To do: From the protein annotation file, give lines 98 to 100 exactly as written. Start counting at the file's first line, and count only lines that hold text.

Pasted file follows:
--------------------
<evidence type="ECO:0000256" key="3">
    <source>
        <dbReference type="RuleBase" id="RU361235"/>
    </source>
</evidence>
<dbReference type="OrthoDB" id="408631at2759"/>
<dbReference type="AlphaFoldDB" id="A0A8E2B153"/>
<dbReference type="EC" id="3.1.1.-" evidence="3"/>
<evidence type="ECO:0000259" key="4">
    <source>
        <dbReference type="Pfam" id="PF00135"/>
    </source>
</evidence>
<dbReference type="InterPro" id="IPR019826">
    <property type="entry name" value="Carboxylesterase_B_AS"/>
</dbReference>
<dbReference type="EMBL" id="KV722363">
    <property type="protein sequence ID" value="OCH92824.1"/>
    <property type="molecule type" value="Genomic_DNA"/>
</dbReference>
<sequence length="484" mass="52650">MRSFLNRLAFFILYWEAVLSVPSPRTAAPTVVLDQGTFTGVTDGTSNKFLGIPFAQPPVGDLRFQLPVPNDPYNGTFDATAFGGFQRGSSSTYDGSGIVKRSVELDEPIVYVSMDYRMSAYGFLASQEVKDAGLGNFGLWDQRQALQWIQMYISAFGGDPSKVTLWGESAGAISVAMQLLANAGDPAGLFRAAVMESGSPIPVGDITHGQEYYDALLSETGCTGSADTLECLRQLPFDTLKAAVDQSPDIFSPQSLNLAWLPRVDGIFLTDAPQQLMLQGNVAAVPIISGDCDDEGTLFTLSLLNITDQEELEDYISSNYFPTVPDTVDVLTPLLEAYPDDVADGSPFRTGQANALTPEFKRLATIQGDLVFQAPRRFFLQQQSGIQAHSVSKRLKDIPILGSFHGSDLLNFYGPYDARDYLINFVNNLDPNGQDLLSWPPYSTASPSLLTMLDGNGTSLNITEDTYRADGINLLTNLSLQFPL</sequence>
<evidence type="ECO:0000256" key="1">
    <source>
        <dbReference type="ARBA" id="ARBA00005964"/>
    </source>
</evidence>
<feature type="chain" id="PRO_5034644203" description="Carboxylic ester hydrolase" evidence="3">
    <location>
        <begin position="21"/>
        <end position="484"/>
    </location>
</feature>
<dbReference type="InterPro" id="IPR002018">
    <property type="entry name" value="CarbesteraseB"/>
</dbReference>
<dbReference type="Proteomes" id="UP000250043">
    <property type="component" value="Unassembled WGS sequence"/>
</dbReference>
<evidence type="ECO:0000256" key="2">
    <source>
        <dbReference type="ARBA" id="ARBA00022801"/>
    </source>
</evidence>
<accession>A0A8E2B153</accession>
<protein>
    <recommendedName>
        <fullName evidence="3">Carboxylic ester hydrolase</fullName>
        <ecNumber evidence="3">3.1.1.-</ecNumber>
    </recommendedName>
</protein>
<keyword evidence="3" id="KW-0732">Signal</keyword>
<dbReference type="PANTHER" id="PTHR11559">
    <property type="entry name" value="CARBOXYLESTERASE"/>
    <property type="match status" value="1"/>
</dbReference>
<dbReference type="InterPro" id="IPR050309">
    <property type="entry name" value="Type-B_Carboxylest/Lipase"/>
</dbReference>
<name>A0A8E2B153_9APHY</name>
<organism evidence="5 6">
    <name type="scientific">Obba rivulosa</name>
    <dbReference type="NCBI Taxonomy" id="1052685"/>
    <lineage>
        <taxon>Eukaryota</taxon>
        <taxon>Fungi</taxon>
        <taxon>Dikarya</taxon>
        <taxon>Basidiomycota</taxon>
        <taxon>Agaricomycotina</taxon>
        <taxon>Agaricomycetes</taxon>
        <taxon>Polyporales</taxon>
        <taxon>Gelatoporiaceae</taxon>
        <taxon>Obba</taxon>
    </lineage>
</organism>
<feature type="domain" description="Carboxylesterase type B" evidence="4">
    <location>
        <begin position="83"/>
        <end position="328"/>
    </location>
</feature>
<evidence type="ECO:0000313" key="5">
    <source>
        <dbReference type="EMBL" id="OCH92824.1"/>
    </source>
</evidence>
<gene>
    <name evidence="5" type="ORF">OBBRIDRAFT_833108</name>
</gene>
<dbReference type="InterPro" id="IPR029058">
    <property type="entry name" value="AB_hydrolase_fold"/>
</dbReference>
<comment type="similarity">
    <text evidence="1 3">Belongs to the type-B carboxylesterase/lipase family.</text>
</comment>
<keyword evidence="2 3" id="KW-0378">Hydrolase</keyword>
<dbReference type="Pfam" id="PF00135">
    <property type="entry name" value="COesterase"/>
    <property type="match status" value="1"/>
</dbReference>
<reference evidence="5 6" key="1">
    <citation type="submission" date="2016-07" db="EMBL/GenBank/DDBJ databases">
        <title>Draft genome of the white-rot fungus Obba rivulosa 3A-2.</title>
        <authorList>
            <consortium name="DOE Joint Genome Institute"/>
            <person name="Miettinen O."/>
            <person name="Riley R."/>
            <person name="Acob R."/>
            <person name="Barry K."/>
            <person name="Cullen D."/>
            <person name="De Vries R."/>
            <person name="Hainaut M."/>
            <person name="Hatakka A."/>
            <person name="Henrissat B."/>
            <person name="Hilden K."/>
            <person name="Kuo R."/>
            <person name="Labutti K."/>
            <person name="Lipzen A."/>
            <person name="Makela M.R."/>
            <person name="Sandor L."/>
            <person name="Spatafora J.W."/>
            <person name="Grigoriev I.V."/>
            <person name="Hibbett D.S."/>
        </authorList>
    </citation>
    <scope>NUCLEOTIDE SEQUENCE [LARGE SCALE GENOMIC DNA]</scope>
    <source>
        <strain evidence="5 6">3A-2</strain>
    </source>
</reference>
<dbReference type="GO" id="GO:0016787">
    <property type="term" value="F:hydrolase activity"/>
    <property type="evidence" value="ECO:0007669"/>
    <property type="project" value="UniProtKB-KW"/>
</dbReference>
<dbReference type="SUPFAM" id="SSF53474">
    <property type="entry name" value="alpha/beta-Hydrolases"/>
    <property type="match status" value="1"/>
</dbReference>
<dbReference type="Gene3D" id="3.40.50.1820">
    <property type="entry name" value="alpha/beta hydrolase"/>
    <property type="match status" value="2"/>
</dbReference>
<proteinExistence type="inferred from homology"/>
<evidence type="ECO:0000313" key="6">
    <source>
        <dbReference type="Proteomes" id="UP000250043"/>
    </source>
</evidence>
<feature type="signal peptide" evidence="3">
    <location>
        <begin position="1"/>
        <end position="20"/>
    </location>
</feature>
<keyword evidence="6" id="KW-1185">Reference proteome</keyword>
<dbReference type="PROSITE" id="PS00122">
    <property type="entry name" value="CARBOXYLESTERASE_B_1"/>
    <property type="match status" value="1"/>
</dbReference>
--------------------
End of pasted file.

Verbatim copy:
    <property type="match status" value="1"/>
</dbReference>
<reference evidence="5 6" key="1">